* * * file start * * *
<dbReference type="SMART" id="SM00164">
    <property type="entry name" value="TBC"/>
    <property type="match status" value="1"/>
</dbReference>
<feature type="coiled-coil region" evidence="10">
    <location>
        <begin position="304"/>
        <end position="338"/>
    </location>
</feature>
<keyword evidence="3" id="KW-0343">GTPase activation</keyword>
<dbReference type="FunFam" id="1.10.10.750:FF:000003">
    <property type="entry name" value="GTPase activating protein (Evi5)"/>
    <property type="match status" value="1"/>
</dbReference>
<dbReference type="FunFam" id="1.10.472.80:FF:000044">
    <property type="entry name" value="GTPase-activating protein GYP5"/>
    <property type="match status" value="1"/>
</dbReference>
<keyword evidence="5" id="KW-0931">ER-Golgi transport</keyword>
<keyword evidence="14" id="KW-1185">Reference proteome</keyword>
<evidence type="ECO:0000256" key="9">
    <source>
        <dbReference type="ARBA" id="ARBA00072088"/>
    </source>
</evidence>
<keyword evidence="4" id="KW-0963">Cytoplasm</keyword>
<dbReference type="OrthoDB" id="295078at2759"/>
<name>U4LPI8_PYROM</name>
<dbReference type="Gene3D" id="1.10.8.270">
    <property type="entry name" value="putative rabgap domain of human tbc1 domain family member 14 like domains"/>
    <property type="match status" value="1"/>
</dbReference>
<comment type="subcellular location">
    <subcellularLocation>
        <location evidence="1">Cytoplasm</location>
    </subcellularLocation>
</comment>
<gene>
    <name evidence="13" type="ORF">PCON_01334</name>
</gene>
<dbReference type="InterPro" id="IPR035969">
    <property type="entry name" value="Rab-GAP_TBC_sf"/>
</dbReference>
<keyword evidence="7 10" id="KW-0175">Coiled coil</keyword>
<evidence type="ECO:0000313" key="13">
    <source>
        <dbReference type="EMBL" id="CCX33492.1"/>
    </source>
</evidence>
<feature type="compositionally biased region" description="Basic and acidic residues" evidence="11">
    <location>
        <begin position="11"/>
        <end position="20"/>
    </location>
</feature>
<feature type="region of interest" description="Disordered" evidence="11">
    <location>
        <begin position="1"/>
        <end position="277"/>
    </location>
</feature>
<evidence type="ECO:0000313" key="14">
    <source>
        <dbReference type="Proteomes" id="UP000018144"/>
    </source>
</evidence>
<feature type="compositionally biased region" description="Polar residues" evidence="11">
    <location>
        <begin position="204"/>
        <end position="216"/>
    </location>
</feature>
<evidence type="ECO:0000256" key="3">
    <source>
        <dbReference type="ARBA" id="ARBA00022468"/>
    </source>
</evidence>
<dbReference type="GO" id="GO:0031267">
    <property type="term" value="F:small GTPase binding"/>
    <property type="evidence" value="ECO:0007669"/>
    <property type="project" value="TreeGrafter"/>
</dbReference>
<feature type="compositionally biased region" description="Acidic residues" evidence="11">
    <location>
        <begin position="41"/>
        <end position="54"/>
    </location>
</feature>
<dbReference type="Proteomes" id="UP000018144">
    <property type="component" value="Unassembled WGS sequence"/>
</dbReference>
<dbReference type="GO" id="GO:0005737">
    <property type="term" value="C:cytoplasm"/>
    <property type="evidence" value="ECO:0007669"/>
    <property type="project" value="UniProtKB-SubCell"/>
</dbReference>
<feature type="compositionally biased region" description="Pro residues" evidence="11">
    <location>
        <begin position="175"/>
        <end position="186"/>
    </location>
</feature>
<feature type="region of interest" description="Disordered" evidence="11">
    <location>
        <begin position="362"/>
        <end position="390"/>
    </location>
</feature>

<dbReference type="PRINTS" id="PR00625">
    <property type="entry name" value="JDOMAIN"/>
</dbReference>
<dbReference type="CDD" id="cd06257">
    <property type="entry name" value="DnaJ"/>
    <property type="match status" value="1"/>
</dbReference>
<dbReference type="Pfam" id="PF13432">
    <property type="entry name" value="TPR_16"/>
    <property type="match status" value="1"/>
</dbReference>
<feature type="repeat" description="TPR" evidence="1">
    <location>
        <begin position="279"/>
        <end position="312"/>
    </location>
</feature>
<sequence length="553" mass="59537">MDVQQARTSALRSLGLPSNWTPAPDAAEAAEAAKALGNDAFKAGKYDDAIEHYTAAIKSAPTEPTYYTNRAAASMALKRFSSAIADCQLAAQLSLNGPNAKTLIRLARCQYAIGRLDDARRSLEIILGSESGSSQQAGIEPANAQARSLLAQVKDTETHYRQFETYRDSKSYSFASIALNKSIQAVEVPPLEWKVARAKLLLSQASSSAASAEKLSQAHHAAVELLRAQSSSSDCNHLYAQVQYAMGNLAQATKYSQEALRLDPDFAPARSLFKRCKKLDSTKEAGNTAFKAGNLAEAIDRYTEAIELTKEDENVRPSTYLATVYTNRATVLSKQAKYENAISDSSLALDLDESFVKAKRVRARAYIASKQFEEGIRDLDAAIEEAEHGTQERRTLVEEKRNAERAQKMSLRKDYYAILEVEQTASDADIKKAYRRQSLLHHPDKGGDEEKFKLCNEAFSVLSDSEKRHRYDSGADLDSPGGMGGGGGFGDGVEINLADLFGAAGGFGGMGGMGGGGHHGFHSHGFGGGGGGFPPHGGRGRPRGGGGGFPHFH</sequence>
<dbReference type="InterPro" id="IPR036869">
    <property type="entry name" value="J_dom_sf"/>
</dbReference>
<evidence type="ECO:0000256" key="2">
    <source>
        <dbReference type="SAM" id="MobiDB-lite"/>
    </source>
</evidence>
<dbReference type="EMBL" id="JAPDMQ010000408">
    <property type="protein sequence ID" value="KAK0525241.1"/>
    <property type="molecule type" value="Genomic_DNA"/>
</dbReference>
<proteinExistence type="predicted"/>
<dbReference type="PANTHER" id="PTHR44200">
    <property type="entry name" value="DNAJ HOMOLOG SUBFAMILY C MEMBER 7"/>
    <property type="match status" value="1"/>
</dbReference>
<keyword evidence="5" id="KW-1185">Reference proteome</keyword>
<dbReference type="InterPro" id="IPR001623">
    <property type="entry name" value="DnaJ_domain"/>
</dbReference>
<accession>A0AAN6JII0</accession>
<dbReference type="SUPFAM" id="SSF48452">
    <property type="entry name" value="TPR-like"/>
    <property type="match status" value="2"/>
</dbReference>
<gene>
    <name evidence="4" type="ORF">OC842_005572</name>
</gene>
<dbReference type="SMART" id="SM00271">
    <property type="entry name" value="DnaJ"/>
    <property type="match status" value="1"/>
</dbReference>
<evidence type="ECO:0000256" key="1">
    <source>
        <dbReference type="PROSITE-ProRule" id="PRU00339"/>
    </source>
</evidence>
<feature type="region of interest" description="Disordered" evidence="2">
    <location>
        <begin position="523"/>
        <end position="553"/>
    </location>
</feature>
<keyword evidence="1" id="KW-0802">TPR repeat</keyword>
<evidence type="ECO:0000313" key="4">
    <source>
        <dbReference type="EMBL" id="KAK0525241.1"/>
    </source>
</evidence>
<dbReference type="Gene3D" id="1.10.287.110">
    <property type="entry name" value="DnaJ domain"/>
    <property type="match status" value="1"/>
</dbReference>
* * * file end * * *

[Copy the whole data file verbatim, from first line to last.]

<dbReference type="SMART" id="SM00164">
    <property type="entry name" value="TBC"/>
    <property type="match status" value="1"/>
</dbReference>
<feature type="coiled-coil region" evidence="10">
    <location>
        <begin position="304"/>
        <end position="338"/>
    </location>
</feature>
<keyword evidence="3" id="KW-0343">GTPase activation</keyword>
<dbReference type="FunFam" id="1.10.10.750:FF:000003">
    <property type="entry name" value="GTPase activating protein (Evi5)"/>
    <property type="match status" value="1"/>
</dbReference>
<dbReference type="FunFam" id="1.10.472.80:FF:000044">
    <property type="entry name" value="GTPase-activating protein GYP5"/>
    <property type="match status" value="1"/>
</dbReference>
<keyword evidence="5" id="KW-0931">ER-Golgi transport</keyword>
<keyword evidence="14" id="KW-1185">Reference proteome</keyword>
<evidence type="ECO:0000256" key="9">
    <source>
        <dbReference type="ARBA" id="ARBA00072088"/>
    </source>
</evidence>
<keyword evidence="4" id="KW-0963">Cytoplasm</keyword>
<dbReference type="OrthoDB" id="295078at2759"/>
<name>U4LPI8_PYROM</name>
<dbReference type="Gene3D" id="1.10.8.270">
    <property type="entry name" value="putative rabgap domain of human tbc1 domain family member 14 like domains"/>
    <property type="match status" value="1"/>
</dbReference>
<comment type="subcellular location">
    <subcellularLocation>
        <location evidence="1">Cytoplasm</location>
    </subcellularLocation>
</comment>
<gene>
    <name evidence="13" type="ORF">PCON_01334</name>
</gene>
<dbReference type="InterPro" id="IPR035969">
    <property type="entry name" value="Rab-GAP_TBC_sf"/>
</dbReference>
<keyword evidence="7 10" id="KW-0175">Coiled coil</keyword>
<evidence type="ECO:0000313" key="13">
    <source>
        <dbReference type="EMBL" id="CCX33492.1"/>
    </source>
</evidence>
<feature type="compositionally biased region" description="Basic and acidic residues" evidence="11">
    <location>
        <begin position="11"/>
        <end position="20"/>
    </location>
</feature>
<feature type="region of interest" description="Disordered" evidence="11">
    <location>
        <begin position="1"/>
        <end position="277"/>
    </location>
</feature>
<evidence type="ECO:0000313" key="14">
    <source>
        <dbReference type="Proteomes" id="UP000018144"/>
    </source>
</evidence>
<feature type="compositionally biased region" description="Polar residues" evidence="11">
    <location>
        <begin position="204"/>
        <end position="216"/>
    </location>
</feature>
<evidence type="ECO:0000256" key="3">
    <source>
        <dbReference type="ARBA" id="ARBA00022468"/>
    </source>
</evidence>
<dbReference type="GO" id="GO:0031267">
    <property type="term" value="F:small GTPase binding"/>
    <property type="evidence" value="ECO:0007669"/>
    <property type="project" value="TreeGrafter"/>
</dbReference>
<feature type="compositionally biased region" description="Acidic residues" evidence="11">
    <location>
        <begin position="41"/>
        <end position="54"/>
    </location>
</feature>
<dbReference type="Proteomes" id="UP000018144">
    <property type="component" value="Unassembled WGS sequence"/>
</dbReference>
<dbReference type="GO" id="GO:0005737">
    <property type="term" value="C:cytoplasm"/>
    <property type="evidence" value="ECO:0007669"/>
    <property type="project" value="UniProtKB-SubCell"/>
</dbReference>
<feature type="compositionally biased region" description="Pro residues" evidence="11">
    <location>
        <begin position="175"/>
        <end position="186"/>
    </location>
</feature>
<feature type="region of interest" description="Disordered" evidence="11">
    <location>
        <begin position="362"/>
        <end position="390"/>
    </location>
</feature>

<dbReference type="PRINTS" id="PR00625">
    <property type="entry name" value="JDOMAIN"/>
</dbReference>
<dbReference type="CDD" id="cd06257">
    <property type="entry name" value="DnaJ"/>
    <property type="match status" value="1"/>
</dbReference>
<dbReference type="Pfam" id="PF13432">
    <property type="entry name" value="TPR_16"/>
    <property type="match status" value="1"/>
</dbReference>
<feature type="repeat" description="TPR" evidence="1">
    <location>
        <begin position="279"/>
        <end position="312"/>
    </location>
</feature>
<sequence length="553" mass="59537">MDVQQARTSALRSLGLPSNWTPAPDAAEAAEAAKALGNDAFKAGKYDDAIEHYTAAIKSAPTEPTYYTNRAAASMALKRFSSAIADCQLAAQLSLNGPNAKTLIRLARCQYAIGRLDDARRSLEIILGSESGSSQQAGIEPANAQARSLLAQVKDTETHYRQFETYRDSKSYSFASIALNKSIQAVEVPPLEWKVARAKLLLSQASSSAASAEKLSQAHHAAVELLRAQSSSSDCNHLYAQVQYAMGNLAQATKYSQEALRLDPDFAPARSLFKRCKKLDSTKEAGNTAFKAGNLAEAIDRYTEAIELTKEDENVRPSTYLATVYTNRATVLSKQAKYENAISDSSLALDLDESFVKAKRVRARAYIASKQFEEGIRDLDAAIEEAEHGTQERRTLVEEKRNAERAQKMSLRKDYYAILEVEQTASDADIKKAYRRQSLLHHPDKGGDEEKFKLCNEAFSVLSDSEKRHRYDSGADLDSPGGMGGGGGFGDGVEINLADLFGAAGGFGGMGGMGGGGHHGFHSHGFGGGGGGFPPHGGRGRPRGGGGGFPHFH</sequence>
<dbReference type="InterPro" id="IPR036869">
    <property type="entry name" value="J_dom_sf"/>
</dbReference>
<evidence type="ECO:0000256" key="2">
    <source>
        <dbReference type="SAM" id="MobiDB-lite"/>
    </source>
</evidence>
<dbReference type="EMBL" id="JAPDMQ010000408">
    <property type="protein sequence ID" value="KAK0525241.1"/>
    <property type="molecule type" value="Genomic_DNA"/>
</dbReference>
<proteinExistence type="predicted"/>
<dbReference type="PANTHER" id="PTHR44200">
    <property type="entry name" value="DNAJ HOMOLOG SUBFAMILY C MEMBER 7"/>
    <property type="match status" value="1"/>
</dbReference>
<keyword evidence="5" id="KW-1185">Reference proteome</keyword>
<dbReference type="InterPro" id="IPR001623">
    <property type="entry name" value="DnaJ_domain"/>
</dbReference>
<accession>A0AAN6JII0</accession>
<dbReference type="SUPFAM" id="SSF48452">
    <property type="entry name" value="TPR-like"/>
    <property type="match status" value="2"/>
</dbReference>
<gene>
    <name evidence="4" type="ORF">OC842_005572</name>
</gene>
<dbReference type="SMART" id="SM00271">
    <property type="entry name" value="DnaJ"/>
    <property type="match status" value="1"/>
</dbReference>
<evidence type="ECO:0000256" key="1">
    <source>
        <dbReference type="PROSITE-ProRule" id="PRU00339"/>
    </source>
</evidence>
<feature type="region of interest" description="Disordered" evidence="2">
    <location>
        <begin position="523"/>
        <end position="553"/>
    </location>
</feature>
<keyword evidence="1" id="KW-0802">TPR repeat</keyword>
<evidence type="ECO:0000313" key="4">
    <source>
        <dbReference type="EMBL" id="KAK0525241.1"/>
    </source>
</evidence>
<dbReference type="Gene3D" id="1.10.287.110">
    <property type="entry name" value="DnaJ domain"/>
    <property type="match status" value="1"/>
</dbReference>